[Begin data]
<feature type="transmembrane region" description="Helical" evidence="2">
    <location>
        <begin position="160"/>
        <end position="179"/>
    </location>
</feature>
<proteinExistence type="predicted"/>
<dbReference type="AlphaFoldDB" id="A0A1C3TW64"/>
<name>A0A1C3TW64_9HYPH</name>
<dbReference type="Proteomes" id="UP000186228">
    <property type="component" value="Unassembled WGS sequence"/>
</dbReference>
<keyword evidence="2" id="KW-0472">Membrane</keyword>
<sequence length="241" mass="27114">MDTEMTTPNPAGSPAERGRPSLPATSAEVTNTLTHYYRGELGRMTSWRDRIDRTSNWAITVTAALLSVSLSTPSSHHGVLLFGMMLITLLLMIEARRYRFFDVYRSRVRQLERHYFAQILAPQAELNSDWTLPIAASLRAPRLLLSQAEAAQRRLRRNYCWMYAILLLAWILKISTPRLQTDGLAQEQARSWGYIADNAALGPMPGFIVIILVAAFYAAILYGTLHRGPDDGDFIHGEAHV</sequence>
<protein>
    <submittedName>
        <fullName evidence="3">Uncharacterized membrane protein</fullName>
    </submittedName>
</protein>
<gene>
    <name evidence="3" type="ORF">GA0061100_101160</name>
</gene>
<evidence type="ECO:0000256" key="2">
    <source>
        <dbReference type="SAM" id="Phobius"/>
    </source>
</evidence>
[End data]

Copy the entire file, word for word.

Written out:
<feature type="transmembrane region" description="Helical" evidence="2">
    <location>
        <begin position="160"/>
        <end position="179"/>
    </location>
</feature>
<proteinExistence type="predicted"/>
<dbReference type="AlphaFoldDB" id="A0A1C3TW64"/>
<name>A0A1C3TW64_9HYPH</name>
<dbReference type="Proteomes" id="UP000186228">
    <property type="component" value="Unassembled WGS sequence"/>
</dbReference>
<keyword evidence="2" id="KW-0472">Membrane</keyword>
<sequence length="241" mass="27114">MDTEMTTPNPAGSPAERGRPSLPATSAEVTNTLTHYYRGELGRMTSWRDRIDRTSNWAITVTAALLSVSLSTPSSHHGVLLFGMMLITLLLMIEARRYRFFDVYRSRVRQLERHYFAQILAPQAELNSDWTLPIAASLRAPRLLLSQAEAAQRRLRRNYCWMYAILLLAWILKISTPRLQTDGLAQEQARSWGYIADNAALGPMPGFIVIILVAAFYAAILYGTLHRGPDDGDFIHGEAHV</sequence>
<protein>
    <submittedName>
        <fullName evidence="3">Uncharacterized membrane protein</fullName>
    </submittedName>
</protein>
<gene>
    <name evidence="3" type="ORF">GA0061100_101160</name>
</gene>
<evidence type="ECO:0000256" key="2">
    <source>
        <dbReference type="SAM" id="Phobius"/>
    </source>
</evidence>